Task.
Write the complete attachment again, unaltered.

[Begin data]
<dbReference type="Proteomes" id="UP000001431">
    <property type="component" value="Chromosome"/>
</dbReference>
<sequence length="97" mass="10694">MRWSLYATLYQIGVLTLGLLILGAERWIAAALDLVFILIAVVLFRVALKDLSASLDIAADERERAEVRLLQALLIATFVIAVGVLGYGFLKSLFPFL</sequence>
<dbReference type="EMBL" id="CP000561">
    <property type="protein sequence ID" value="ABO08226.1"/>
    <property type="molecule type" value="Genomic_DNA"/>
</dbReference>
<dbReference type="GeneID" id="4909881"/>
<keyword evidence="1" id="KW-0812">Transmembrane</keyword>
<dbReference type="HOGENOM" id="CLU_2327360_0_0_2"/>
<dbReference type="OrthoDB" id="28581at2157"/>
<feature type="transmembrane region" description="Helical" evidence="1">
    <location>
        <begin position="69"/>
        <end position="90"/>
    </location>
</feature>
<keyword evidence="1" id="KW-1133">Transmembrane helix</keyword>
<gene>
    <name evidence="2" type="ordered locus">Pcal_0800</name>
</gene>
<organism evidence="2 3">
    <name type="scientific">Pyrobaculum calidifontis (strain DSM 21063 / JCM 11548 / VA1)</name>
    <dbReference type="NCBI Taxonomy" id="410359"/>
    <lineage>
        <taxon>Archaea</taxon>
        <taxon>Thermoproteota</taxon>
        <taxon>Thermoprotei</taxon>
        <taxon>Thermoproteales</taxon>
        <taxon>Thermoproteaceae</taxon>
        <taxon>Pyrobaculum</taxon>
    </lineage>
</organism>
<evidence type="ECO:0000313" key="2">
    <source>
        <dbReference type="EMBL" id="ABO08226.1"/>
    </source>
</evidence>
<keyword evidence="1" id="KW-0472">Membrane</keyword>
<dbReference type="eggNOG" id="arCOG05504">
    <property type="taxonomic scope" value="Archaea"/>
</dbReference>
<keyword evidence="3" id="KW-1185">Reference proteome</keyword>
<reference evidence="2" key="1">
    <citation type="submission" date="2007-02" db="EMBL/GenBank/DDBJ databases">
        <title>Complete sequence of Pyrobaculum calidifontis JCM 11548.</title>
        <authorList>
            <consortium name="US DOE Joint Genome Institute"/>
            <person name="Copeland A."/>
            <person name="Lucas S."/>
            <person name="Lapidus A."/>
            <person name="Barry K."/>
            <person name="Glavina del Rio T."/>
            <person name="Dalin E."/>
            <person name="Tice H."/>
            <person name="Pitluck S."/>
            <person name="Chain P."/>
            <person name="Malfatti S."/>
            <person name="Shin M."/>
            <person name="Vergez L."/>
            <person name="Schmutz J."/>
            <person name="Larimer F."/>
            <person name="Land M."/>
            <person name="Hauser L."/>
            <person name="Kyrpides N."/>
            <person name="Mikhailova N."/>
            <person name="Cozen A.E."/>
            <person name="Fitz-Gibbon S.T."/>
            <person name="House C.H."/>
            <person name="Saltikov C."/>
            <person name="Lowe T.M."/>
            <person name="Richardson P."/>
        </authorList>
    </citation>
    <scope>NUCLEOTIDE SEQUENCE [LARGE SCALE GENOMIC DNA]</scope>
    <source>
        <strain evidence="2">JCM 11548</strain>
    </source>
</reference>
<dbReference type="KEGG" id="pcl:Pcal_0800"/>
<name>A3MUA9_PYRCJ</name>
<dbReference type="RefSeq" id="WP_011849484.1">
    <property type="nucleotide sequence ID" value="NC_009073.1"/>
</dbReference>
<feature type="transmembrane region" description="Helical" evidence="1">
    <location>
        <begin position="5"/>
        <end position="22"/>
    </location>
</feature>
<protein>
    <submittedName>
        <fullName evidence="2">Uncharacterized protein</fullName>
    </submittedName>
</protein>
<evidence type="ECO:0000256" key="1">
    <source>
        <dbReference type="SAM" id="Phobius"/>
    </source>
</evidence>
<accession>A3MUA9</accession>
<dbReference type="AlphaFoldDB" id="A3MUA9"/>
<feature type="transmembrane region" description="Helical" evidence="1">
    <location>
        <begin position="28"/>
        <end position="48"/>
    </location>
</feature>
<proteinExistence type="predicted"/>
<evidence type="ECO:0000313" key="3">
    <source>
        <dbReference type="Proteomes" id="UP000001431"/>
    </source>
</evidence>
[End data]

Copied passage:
<dbReference type="Proteomes" id="UP000001431">
    <property type="component" value="Chromosome"/>
</dbReference>
<sequence length="97" mass="10694">MRWSLYATLYQIGVLTLGLLILGAERWIAAALDLVFILIAVVLFRVALKDLSASLDIAADERERAEVRLLQALLIATFVIAVGVLGYGFLKSLFPFL</sequence>
<dbReference type="EMBL" id="CP000561">
    <property type="protein sequence ID" value="ABO08226.1"/>
    <property type="molecule type" value="Genomic_DNA"/>
</dbReference>
<dbReference type="GeneID" id="4909881"/>
<keyword evidence="1" id="KW-0812">Transmembrane</keyword>
<dbReference type="HOGENOM" id="CLU_2327360_0_0_2"/>
<dbReference type="OrthoDB" id="28581at2157"/>
<feature type="transmembrane region" description="Helical" evidence="1">
    <location>
        <begin position="69"/>
        <end position="90"/>
    </location>
</feature>
<keyword evidence="1" id="KW-1133">Transmembrane helix</keyword>
<gene>
    <name evidence="2" type="ordered locus">Pcal_0800</name>
</gene>
<organism evidence="2 3">
    <name type="scientific">Pyrobaculum calidifontis (strain DSM 21063 / JCM 11548 / VA1)</name>
    <dbReference type="NCBI Taxonomy" id="410359"/>
    <lineage>
        <taxon>Archaea</taxon>
        <taxon>Thermoproteota</taxon>
        <taxon>Thermoprotei</taxon>
        <taxon>Thermoproteales</taxon>
        <taxon>Thermoproteaceae</taxon>
        <taxon>Pyrobaculum</taxon>
    </lineage>
</organism>
<evidence type="ECO:0000313" key="2">
    <source>
        <dbReference type="EMBL" id="ABO08226.1"/>
    </source>
</evidence>
<keyword evidence="1" id="KW-0472">Membrane</keyword>
<dbReference type="eggNOG" id="arCOG05504">
    <property type="taxonomic scope" value="Archaea"/>
</dbReference>
<keyword evidence="3" id="KW-1185">Reference proteome</keyword>
<reference evidence="2" key="1">
    <citation type="submission" date="2007-02" db="EMBL/GenBank/DDBJ databases">
        <title>Complete sequence of Pyrobaculum calidifontis JCM 11548.</title>
        <authorList>
            <consortium name="US DOE Joint Genome Institute"/>
            <person name="Copeland A."/>
            <person name="Lucas S."/>
            <person name="Lapidus A."/>
            <person name="Barry K."/>
            <person name="Glavina del Rio T."/>
            <person name="Dalin E."/>
            <person name="Tice H."/>
            <person name="Pitluck S."/>
            <person name="Chain P."/>
            <person name="Malfatti S."/>
            <person name="Shin M."/>
            <person name="Vergez L."/>
            <person name="Schmutz J."/>
            <person name="Larimer F."/>
            <person name="Land M."/>
            <person name="Hauser L."/>
            <person name="Kyrpides N."/>
            <person name="Mikhailova N."/>
            <person name="Cozen A.E."/>
            <person name="Fitz-Gibbon S.T."/>
            <person name="House C.H."/>
            <person name="Saltikov C."/>
            <person name="Lowe T.M."/>
            <person name="Richardson P."/>
        </authorList>
    </citation>
    <scope>NUCLEOTIDE SEQUENCE [LARGE SCALE GENOMIC DNA]</scope>
    <source>
        <strain evidence="2">JCM 11548</strain>
    </source>
</reference>
<dbReference type="KEGG" id="pcl:Pcal_0800"/>
<name>A3MUA9_PYRCJ</name>
<dbReference type="RefSeq" id="WP_011849484.1">
    <property type="nucleotide sequence ID" value="NC_009073.1"/>
</dbReference>
<feature type="transmembrane region" description="Helical" evidence="1">
    <location>
        <begin position="5"/>
        <end position="22"/>
    </location>
</feature>
<protein>
    <submittedName>
        <fullName evidence="2">Uncharacterized protein</fullName>
    </submittedName>
</protein>
<evidence type="ECO:0000256" key="1">
    <source>
        <dbReference type="SAM" id="Phobius"/>
    </source>
</evidence>
<accession>A3MUA9</accession>
<dbReference type="AlphaFoldDB" id="A3MUA9"/>
<feature type="transmembrane region" description="Helical" evidence="1">
    <location>
        <begin position="28"/>
        <end position="48"/>
    </location>
</feature>
<proteinExistence type="predicted"/>
<evidence type="ECO:0000313" key="3">
    <source>
        <dbReference type="Proteomes" id="UP000001431"/>
    </source>
</evidence>